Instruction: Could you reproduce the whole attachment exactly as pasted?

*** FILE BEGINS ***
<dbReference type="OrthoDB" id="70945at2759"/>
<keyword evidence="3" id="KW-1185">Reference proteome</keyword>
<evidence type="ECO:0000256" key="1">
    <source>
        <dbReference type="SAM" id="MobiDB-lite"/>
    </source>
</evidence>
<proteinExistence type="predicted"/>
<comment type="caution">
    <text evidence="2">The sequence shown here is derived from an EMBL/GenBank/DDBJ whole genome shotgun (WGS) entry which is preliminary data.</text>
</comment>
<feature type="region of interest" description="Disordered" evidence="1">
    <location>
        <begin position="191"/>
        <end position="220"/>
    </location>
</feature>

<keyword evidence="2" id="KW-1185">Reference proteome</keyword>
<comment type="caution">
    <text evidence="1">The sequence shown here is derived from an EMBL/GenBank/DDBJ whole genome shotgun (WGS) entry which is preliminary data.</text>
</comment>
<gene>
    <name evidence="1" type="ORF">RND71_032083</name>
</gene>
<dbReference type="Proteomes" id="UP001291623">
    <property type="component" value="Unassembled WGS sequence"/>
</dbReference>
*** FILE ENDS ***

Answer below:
<dbReference type="OrthoDB" id="70945at2759"/>
<keyword evidence="3" id="KW-1185">Reference proteome</keyword>
<evidence type="ECO:0000256" key="1">
    <source>
        <dbReference type="SAM" id="MobiDB-lite"/>
    </source>
</evidence>
<proteinExistence type="predicted"/>
<comment type="caution">
    <text evidence="2">The sequence shown here is derived from an EMBL/GenBank/DDBJ whole genome shotgun (WGS) entry which is preliminary data.</text>
</comment>
<feature type="region of interest" description="Disordered" evidence="1">
    <location>
        <begin position="191"/>
        <end position="220"/>
    </location>
</feature>

<keyword evidence="2" id="KW-1185">Reference proteome</keyword>
<comment type="caution">
    <text evidence="1">The sequence shown here is derived from an EMBL/GenBank/DDBJ whole genome shotgun (WGS) entry which is preliminary data.</text>
</comment>
<gene>
    <name evidence="1" type="ORF">RND71_032083</name>
</gene>
<dbReference type="Proteomes" id="UP001291623">
    <property type="component" value="Unassembled WGS sequence"/>
</dbReference>